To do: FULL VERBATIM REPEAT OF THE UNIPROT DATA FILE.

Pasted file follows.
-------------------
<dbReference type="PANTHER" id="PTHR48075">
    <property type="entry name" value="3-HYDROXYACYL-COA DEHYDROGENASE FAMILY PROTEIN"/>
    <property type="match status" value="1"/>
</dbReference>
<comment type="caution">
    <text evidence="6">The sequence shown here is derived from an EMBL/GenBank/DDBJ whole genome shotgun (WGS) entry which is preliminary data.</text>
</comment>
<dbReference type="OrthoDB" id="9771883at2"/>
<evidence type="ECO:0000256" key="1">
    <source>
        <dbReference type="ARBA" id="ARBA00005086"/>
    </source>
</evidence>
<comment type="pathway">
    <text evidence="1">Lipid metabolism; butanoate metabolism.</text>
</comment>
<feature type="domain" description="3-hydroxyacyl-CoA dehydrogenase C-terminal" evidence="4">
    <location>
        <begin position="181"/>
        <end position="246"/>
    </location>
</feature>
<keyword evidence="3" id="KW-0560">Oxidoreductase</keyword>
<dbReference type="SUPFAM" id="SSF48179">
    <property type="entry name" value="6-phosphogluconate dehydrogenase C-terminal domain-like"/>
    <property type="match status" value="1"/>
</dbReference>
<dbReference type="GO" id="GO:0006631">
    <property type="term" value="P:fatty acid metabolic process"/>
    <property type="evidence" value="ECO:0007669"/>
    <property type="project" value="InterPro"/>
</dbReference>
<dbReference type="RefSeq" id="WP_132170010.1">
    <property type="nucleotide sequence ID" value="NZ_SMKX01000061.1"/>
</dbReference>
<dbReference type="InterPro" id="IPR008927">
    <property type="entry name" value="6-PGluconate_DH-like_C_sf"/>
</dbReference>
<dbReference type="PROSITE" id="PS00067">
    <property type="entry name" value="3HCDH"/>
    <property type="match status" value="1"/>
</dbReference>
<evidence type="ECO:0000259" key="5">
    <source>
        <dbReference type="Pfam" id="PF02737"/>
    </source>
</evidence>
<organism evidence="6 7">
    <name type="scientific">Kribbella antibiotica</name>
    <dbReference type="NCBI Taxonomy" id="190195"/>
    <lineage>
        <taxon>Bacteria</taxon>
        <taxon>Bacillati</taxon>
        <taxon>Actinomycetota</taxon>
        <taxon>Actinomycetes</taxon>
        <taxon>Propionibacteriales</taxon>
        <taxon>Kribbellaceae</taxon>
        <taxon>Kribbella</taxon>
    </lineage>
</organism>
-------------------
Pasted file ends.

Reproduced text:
<dbReference type="PANTHER" id="PTHR48075">
    <property type="entry name" value="3-HYDROXYACYL-COA DEHYDROGENASE FAMILY PROTEIN"/>
    <property type="match status" value="1"/>
</dbReference>
<comment type="caution">
    <text evidence="6">The sequence shown here is derived from an EMBL/GenBank/DDBJ whole genome shotgun (WGS) entry which is preliminary data.</text>
</comment>
<dbReference type="OrthoDB" id="9771883at2"/>
<evidence type="ECO:0000256" key="1">
    <source>
        <dbReference type="ARBA" id="ARBA00005086"/>
    </source>
</evidence>
<comment type="pathway">
    <text evidence="1">Lipid metabolism; butanoate metabolism.</text>
</comment>
<feature type="domain" description="3-hydroxyacyl-CoA dehydrogenase C-terminal" evidence="4">
    <location>
        <begin position="181"/>
        <end position="246"/>
    </location>
</feature>
<keyword evidence="3" id="KW-0560">Oxidoreductase</keyword>
<dbReference type="SUPFAM" id="SSF48179">
    <property type="entry name" value="6-phosphogluconate dehydrogenase C-terminal domain-like"/>
    <property type="match status" value="1"/>
</dbReference>
<dbReference type="GO" id="GO:0006631">
    <property type="term" value="P:fatty acid metabolic process"/>
    <property type="evidence" value="ECO:0007669"/>
    <property type="project" value="InterPro"/>
</dbReference>
<dbReference type="RefSeq" id="WP_132170010.1">
    <property type="nucleotide sequence ID" value="NZ_SMKX01000061.1"/>
</dbReference>
<dbReference type="InterPro" id="IPR008927">
    <property type="entry name" value="6-PGluconate_DH-like_C_sf"/>
</dbReference>
<dbReference type="PROSITE" id="PS00067">
    <property type="entry name" value="3HCDH"/>
    <property type="match status" value="1"/>
</dbReference>
<evidence type="ECO:0000259" key="5">
    <source>
        <dbReference type="Pfam" id="PF02737"/>
    </source>
</evidence>
<organism evidence="6 7">
    <name type="scientific">Kribbella antibiotica</name>
    <dbReference type="NCBI Taxonomy" id="190195"/>
    <lineage>
        <taxon>Bacteria</taxon>
        <taxon>Bacillati</taxon>
        <taxon>Actinomycetota</taxon>
        <taxon>Actinomycetes</taxon>
        <taxon>Propionibacteriales</taxon>
        <taxon>Kribbellaceae</taxon>
        <taxon>Kribbella</taxon>
    </lineage>
</organism>